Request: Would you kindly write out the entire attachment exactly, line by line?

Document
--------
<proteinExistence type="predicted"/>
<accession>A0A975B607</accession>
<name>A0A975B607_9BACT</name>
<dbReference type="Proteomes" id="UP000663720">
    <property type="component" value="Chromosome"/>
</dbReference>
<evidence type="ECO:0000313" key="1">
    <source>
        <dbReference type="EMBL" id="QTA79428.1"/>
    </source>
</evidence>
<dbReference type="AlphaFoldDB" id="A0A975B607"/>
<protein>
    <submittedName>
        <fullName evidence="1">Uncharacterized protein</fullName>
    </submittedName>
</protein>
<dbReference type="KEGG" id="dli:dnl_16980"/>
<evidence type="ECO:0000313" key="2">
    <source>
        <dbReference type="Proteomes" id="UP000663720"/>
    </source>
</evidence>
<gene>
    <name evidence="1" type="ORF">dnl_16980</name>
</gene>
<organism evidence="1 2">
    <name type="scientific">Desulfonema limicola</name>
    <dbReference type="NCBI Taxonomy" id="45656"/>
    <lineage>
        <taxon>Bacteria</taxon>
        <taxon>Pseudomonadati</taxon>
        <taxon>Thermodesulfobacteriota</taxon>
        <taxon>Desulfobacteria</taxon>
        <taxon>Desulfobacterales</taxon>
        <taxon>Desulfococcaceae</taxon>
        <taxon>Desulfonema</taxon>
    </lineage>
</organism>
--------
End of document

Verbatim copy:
<proteinExistence type="predicted"/>
<accession>A0A975B607</accession>
<name>A0A975B607_9BACT</name>
<dbReference type="Proteomes" id="UP000663720">
    <property type="component" value="Chromosome"/>
</dbReference>
<evidence type="ECO:0000313" key="1">
    <source>
        <dbReference type="EMBL" id="QTA79428.1"/>
    </source>
</evidence>
<dbReference type="AlphaFoldDB" id="A0A975B607"/>
<protein>
    <submittedName>
        <fullName evidence="1">Uncharacterized protein</fullName>
    </submittedName>
</protein>
<dbReference type="KEGG" id="dli:dnl_16980"/>
<evidence type="ECO:0000313" key="2">
    <source>
        <dbReference type="Proteomes" id="UP000663720"/>
    </source>
</evidence>
<gene>
    <name evidence="1" type="ORF">dnl_16980</name>
</gene>
<organism evidence="1 2">
    <name type="scientific">Desulfonema limicola</name>
    <dbReference type="NCBI Taxonomy" id="45656"/>
    <lineage>
        <taxon>Bacteria</taxon>
        <taxon>Pseudomonadati</taxon>
        <taxon>Thermodesulfobacteriota</taxon>
        <taxon>Desulfobacteria</taxon>
        <taxon>Desulfobacterales</taxon>
        <taxon>Desulfococcaceae</taxon>
        <taxon>Desulfonema</taxon>
    </lineage>
</organism>